- #1

Physics Dad

- 55

- 1

*I have made an effort to answer this question, and would like to know if my thinking is correct. I would appreciate any feedback.*

Thank you!

Thank you!

## Homework Statement

Two stars in the sky have similar effective temperatures, masses and apparent brightness. However, star 1 has a surface gravity which is 10 times higher than star 2. If star 1 is 1pc away, what is the distance to star 2?

## Homework Equations

i) g

_{*}=GM

_{*}/R

_{*}

^{2}

ii) f

_{*}=L

_{*}/4πd

_{*}

^{2}

iii) L

_{*}=4πR

_{*}

^{2}σT

_{*eff}

^{4}

iv) m

_{*1}-m

_{*2}=-2.5log(f

_{*1}/f

_{*2})

## The Attempt at a Solution

Based upon the question, I can assume that the mass (M

_{*}), the effective temperature (T

_{*eff}) and the apparent magnitude (m

_{*}) of both stars is the same.

First of all, I will start with the gravity which tells me that:

g

_{*1}=10g

_{*2}

so using equation i) I can say that:

GM/R

_{*1}

^{2}=10GM/R

_{*2}

^{2}

I can then rearrange to get a ratio of radii which will tell me that...

R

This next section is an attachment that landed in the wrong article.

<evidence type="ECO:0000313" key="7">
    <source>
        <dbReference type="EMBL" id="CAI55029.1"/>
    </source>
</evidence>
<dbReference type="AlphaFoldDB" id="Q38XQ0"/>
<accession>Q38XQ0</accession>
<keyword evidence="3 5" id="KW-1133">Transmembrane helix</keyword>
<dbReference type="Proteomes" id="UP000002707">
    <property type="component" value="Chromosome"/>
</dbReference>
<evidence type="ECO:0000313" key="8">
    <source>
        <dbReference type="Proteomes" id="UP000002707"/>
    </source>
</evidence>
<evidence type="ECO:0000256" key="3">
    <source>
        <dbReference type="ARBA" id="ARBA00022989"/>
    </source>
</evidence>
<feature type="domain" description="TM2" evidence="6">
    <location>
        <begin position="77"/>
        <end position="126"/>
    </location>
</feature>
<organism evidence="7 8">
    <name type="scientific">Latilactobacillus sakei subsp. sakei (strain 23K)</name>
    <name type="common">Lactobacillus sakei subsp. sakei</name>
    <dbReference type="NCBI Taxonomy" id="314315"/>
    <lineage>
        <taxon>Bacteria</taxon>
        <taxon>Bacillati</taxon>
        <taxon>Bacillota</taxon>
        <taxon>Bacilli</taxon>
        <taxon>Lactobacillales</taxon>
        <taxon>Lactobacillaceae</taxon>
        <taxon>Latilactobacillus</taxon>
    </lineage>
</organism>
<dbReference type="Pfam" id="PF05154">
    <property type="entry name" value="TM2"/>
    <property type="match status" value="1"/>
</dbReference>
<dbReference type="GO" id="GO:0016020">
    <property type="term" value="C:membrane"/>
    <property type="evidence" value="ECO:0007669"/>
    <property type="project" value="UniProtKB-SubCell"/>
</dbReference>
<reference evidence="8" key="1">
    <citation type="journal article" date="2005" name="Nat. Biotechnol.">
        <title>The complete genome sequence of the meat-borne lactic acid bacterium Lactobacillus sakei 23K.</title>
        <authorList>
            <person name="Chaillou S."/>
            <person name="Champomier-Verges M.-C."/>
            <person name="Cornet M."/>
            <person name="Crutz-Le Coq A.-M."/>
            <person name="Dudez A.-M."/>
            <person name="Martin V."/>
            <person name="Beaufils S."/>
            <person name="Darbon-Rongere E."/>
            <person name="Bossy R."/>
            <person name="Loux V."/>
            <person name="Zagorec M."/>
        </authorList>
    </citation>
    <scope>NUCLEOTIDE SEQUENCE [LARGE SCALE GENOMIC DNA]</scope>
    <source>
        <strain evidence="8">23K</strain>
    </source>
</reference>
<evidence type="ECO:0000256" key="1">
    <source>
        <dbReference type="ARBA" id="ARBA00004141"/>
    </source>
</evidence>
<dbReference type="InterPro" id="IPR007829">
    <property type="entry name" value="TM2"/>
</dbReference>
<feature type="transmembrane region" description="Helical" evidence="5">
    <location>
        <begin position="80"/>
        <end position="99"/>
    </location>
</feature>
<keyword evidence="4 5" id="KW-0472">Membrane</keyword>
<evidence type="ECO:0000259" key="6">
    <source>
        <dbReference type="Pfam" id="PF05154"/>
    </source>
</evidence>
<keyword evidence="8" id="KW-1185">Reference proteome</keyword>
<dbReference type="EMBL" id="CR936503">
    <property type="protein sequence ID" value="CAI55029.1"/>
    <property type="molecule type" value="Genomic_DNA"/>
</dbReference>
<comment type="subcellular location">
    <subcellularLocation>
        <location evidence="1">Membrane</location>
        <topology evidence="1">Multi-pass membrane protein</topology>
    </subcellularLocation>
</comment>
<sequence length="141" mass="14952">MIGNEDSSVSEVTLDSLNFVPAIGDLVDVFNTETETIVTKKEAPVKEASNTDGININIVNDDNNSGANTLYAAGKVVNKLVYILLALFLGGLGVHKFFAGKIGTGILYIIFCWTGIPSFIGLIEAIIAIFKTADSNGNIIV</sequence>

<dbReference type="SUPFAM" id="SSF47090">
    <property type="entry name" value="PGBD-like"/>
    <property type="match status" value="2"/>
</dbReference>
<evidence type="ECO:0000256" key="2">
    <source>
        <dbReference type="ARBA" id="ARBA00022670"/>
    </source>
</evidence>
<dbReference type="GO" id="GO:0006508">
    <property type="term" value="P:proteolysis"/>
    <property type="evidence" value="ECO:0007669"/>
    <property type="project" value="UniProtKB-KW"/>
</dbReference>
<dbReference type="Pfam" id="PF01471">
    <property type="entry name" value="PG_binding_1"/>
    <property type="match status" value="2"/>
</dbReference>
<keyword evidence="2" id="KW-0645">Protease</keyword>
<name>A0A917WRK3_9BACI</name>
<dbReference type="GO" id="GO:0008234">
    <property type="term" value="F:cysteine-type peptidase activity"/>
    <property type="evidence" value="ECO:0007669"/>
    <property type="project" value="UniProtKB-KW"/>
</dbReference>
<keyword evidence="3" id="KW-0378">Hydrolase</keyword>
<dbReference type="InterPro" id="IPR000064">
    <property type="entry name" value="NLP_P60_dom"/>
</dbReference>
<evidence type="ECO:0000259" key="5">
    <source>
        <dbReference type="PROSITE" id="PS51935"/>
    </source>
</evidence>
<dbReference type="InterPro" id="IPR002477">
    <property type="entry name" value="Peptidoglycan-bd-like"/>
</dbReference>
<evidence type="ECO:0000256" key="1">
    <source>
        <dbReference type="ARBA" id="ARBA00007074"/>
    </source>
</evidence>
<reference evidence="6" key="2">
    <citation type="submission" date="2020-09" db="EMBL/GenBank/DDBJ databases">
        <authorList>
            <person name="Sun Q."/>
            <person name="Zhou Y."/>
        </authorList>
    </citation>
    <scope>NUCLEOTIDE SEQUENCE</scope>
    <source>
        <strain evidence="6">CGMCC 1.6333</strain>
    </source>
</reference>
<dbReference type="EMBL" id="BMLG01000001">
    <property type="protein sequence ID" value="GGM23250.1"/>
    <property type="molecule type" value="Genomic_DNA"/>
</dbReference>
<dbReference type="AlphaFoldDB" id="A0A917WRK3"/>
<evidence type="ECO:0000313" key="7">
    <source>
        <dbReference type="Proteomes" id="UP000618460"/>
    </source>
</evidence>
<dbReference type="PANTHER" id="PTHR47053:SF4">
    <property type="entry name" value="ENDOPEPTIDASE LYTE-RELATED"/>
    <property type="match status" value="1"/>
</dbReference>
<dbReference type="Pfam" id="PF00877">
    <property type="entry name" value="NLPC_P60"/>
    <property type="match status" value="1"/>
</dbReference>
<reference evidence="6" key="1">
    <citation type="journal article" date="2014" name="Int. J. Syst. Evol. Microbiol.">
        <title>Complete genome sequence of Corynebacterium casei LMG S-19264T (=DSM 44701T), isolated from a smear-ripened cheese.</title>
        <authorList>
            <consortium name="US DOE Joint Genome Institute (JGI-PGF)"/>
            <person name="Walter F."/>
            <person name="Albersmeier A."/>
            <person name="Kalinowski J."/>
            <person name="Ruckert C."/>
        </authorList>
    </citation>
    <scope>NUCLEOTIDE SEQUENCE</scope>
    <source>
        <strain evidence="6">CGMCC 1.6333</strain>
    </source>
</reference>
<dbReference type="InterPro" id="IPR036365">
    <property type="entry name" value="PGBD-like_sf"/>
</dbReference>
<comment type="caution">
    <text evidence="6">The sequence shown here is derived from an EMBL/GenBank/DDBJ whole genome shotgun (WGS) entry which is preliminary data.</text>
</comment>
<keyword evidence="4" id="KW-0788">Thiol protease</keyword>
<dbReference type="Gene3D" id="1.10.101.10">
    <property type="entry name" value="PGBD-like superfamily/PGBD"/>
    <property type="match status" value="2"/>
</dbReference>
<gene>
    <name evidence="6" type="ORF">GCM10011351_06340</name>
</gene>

_{*1}2/R

_{*2}2=10

^{-1}

I can then calculate the ratio of fluxes by substituting equation iii) into equation ii),= and doing some cancelling to find that...

f

_{*1}/f

_{*2}=d

_{*2}

^{2}(R

_{*1}

^{2}/R

_{*2}

^{2})

I know that the value of R

_{*1}

^{2}/R

_{*2}

^{2}=10

^{-1}so I can sub this value in

as I know that both apparent magnitudes are the same, I can say that m

_{*1}-m

_{*2}=0 and then sub in my ratio of fluxes to equation 4 to get...

0=-2.5log(d

_{*2}

^{2}/10)

I can then solve this equation for d

_{*2}and I get...

d

_{*2}=3.16pc

This seems feasible given that star two would have a radius 10 times bigger than star 1, but I would appreciate any help or advice anyone can offer.

Thank you!